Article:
‘Doppers’ introduced in Saba to cut number of single-use plastic bottles | THE DAILY HERALD

WWF-NL representative Arjan de Groene (right) handing over the first Dopper bottles to Dutch State Secretary of Home Affairs and Kingdom Relations Raymond Knops (centre) and Saba Commissioner Bruce Zagers (left) at the site of the new water-bottling plant on Monday.

SABA–The public entity Saba intends to drastically reduce single-use plastics through several actions. The new water bottling plant, the reusable large water containers with dispensers and the small reusable Dopper bottle play a significant role in this exercise which fits in Saba’s continued work as a green, sustainable destination.

The new water bottling plant at St. Johns, when operational in a few months, will be filling large reusable water containers of three and five gallons (12 and 20 litres). Through a dispenser, people can obtain clean drinking water. This means that people no longer have to buy single-use plastic bottles.

The benefits of using large, reusable containers are multiple: having to bring in fewer plastic single-use bottles means less plastics are coming to Saba and less plastic has to be recycled. Reusable bottles are better for the environment and the planet. The system also saves money, because the large reusable containers are cheaper than buying boxes of single-use plastic bottles.

Saba will set a good example by placing water dispensers in government buildings and offices. The close to 200 civil servants will each receive a Dopper bottle. The Dopper bottle, a Dutch invention, is made of hard plastic, is reusable, sturdy, easy to use and to clean. By using a Dopper bottle and filling it at the water dispenser, government employees will test the system while at the same time setting a good example.

Due to the limited water distribution system, Saba depends on bottled water. However, when the bottling plant becomes operational, residents and visitors can switch to reusable bottles and dispensers. This will reduce the number of single-use bottles considerably, by an estimated 20,000 to 30,000 bottles per year for the government alone.

Another important fact, aside from the environment, is the fact that water from the large reusable/refillable bottles is cheaper than buying boxes of water which will help to bring the cost of living down.

Since the installation of the two filling stations in The Bottom and Windwardside and the laying of water pipe on a large part of the island, the price of water already has gone down on average by 50 per cent.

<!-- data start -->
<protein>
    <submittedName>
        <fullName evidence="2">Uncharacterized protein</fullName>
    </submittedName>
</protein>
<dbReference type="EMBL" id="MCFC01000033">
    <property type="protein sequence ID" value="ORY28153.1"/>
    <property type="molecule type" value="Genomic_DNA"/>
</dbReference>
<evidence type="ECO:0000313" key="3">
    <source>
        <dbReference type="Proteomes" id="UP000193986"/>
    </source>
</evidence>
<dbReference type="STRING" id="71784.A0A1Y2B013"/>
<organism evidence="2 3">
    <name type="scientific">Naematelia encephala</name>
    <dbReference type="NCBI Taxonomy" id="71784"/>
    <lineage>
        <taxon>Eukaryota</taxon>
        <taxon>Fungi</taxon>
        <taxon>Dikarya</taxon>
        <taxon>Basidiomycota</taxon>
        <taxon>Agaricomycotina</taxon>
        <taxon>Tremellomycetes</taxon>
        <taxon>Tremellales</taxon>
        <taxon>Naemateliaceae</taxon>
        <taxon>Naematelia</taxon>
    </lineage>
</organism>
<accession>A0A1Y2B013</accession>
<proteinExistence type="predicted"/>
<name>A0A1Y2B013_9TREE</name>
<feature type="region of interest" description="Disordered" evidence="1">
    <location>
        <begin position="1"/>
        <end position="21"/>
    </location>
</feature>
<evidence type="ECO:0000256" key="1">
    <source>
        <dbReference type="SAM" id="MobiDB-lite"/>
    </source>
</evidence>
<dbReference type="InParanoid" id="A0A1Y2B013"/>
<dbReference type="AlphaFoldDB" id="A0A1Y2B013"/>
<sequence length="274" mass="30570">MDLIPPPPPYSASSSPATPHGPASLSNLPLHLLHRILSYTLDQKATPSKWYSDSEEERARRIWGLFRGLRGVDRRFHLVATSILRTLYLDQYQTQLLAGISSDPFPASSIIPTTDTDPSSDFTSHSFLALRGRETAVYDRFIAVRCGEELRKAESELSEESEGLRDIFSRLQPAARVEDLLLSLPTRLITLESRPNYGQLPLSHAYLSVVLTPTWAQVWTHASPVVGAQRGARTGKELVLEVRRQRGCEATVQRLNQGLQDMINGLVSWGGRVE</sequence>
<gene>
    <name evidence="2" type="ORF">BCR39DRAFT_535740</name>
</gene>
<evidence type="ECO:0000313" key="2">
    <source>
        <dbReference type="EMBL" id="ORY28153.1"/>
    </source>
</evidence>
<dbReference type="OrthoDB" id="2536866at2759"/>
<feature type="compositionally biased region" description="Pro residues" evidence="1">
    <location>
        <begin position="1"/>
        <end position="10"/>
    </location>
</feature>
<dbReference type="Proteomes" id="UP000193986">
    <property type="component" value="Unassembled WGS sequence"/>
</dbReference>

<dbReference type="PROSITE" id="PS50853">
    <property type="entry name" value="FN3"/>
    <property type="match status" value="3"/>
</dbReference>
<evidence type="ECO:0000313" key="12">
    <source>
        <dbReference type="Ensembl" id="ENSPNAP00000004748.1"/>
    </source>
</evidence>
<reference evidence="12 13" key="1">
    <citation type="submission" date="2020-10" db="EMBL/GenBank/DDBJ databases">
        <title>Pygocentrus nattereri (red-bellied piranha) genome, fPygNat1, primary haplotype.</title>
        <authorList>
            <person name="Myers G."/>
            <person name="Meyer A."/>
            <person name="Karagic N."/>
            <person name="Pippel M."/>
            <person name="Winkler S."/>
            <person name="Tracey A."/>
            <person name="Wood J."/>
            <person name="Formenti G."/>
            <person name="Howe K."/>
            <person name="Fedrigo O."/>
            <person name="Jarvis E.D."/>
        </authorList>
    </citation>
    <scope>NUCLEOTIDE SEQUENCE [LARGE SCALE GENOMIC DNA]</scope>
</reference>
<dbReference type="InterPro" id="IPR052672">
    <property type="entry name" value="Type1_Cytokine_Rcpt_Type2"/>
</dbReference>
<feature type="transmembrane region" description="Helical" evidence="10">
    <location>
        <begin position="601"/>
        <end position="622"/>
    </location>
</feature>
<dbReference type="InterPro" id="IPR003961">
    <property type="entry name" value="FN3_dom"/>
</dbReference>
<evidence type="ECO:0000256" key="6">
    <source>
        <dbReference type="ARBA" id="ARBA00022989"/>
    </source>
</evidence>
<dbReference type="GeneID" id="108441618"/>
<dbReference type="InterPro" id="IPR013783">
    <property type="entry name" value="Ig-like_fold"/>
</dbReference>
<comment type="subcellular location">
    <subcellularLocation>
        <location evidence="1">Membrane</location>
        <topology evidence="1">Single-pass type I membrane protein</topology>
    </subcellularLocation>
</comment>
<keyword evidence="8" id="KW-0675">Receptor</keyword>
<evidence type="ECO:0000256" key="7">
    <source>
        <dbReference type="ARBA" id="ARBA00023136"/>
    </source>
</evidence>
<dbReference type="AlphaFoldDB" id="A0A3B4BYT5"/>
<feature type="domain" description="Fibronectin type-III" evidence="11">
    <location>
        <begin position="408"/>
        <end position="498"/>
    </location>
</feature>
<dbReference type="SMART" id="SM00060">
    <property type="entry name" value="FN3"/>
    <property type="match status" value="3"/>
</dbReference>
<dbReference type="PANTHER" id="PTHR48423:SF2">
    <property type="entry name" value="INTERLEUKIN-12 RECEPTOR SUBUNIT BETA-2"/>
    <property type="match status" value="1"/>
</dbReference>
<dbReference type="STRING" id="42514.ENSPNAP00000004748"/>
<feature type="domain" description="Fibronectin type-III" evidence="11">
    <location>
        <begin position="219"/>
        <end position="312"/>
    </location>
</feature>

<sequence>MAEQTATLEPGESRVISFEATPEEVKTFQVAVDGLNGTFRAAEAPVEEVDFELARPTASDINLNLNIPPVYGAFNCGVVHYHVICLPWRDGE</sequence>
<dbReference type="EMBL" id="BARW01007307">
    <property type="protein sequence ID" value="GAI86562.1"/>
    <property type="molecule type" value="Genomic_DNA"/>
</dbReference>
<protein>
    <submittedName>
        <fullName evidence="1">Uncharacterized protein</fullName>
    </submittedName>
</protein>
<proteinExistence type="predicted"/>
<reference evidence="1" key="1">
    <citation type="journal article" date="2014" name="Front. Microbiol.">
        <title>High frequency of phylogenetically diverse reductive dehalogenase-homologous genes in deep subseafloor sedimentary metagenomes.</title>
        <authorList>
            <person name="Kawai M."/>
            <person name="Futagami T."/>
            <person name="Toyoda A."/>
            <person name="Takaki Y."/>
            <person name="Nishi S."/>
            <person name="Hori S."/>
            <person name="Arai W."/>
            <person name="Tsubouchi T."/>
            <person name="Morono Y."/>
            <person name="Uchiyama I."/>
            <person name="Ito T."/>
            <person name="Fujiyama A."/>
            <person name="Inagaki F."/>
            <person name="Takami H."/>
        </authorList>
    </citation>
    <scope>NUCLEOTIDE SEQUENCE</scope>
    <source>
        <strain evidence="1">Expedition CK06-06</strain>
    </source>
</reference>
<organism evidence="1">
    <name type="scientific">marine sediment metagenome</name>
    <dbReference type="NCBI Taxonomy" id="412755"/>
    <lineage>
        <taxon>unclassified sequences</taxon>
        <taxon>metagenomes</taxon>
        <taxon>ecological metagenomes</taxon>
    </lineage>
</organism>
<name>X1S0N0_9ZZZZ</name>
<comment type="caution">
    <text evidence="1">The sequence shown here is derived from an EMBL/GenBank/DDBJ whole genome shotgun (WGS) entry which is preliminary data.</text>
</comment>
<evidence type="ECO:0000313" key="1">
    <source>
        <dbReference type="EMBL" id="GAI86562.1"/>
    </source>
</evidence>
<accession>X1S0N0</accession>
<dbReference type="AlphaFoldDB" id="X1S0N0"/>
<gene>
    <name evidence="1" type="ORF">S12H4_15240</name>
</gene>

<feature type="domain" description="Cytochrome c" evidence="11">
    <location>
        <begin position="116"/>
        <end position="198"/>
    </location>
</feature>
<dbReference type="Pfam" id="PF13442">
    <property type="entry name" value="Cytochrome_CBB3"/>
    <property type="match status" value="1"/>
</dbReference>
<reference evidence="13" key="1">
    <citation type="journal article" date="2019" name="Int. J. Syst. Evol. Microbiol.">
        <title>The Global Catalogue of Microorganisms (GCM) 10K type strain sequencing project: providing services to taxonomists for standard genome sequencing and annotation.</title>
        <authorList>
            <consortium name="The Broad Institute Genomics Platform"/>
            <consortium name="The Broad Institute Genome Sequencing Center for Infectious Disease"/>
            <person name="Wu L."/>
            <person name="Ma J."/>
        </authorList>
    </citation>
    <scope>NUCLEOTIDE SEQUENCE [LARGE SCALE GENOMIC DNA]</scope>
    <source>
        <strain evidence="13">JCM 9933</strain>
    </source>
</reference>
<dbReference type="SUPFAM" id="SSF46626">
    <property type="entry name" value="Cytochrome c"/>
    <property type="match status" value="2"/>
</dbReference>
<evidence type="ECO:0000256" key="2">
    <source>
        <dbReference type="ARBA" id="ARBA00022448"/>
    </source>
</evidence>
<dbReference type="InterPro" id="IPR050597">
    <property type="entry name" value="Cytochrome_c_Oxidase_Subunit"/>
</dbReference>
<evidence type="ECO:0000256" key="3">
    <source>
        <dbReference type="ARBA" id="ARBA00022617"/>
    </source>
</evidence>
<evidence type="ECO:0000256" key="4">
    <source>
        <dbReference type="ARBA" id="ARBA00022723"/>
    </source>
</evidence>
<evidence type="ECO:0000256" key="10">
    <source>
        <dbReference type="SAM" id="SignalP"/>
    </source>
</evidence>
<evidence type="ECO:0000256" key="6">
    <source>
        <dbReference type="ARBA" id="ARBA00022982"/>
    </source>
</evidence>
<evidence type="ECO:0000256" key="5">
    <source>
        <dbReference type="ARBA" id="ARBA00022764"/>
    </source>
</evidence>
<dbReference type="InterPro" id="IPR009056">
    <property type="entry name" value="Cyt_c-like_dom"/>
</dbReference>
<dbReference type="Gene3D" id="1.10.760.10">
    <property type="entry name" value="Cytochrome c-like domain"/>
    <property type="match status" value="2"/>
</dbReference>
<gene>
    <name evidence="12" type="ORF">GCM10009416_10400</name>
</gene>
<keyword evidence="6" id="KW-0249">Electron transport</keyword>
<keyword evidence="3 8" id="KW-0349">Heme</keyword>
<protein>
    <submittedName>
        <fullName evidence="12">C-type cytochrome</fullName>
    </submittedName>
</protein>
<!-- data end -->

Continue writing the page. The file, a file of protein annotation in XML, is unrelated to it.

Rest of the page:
A third important advantage is the quality of this new drinking water. The water produced in the bottling plant complies with the quality standards of the Bonaire, St. Eustatius and Saba (BES) Drinking Water Act, which includes the essential minerals required for healthy drinking water.

The Dopper bottles the government employees will receive is a joint initiative of Saba, World Wildlife Fund Nederland WWF-NL and Dopper.

Ocean expert and project leader Caribbean Netherlands at WWF-NL Arjan de Groene handed over the first Doppers to Commissioner Bruce Zagers and State Secretary of Home Affairs and Kingdom Relations Raymond Knops at the site of the new bottling plant on Monday.

De Groene said about the initiative: “In my work, I have regular contact with the nature organisations and the government in Saba. WWF-NL also has contact with Dopper as one of the organisations that fights plastic pollution. When I heard of the beautiful initiative in Saba, I contacted Dopper. Their mission is: ‘clean drinking water from every faucet, clean water in every ocean.’

“They were immediately enthusiastic to provide government employees with a Dopper with WWF’s panda logo. A nice win-win-win situation, because the government employees are happy with their Doppers, Dopper is happy with the attention for their sustainable product and the reduction in plastic use, and WWF-NL is enthusiastic about the initiative of the public entity Saba to drastically reduce the use of disposable plastics.”

Just like other places in the world, the plastic soup issue in the BES islands poses a severe threat to nature. Saba wants to be a green, sustainable island, promoting ecotourism and operating in a self-sustainable manner as much as possible. Saba’s small size presents challenges, water is scarce and space is very limited, which makes waste management complicated. Decreasing the amount of waste by reducing the import and use of single-use water bottles is considered good for the island and for nature.

Source: The Daily Herald https://www.thedailyherald.sx/islands/84304-doppers-introduced-in-saba-to-cut-number-of-single-use-plastic-bottles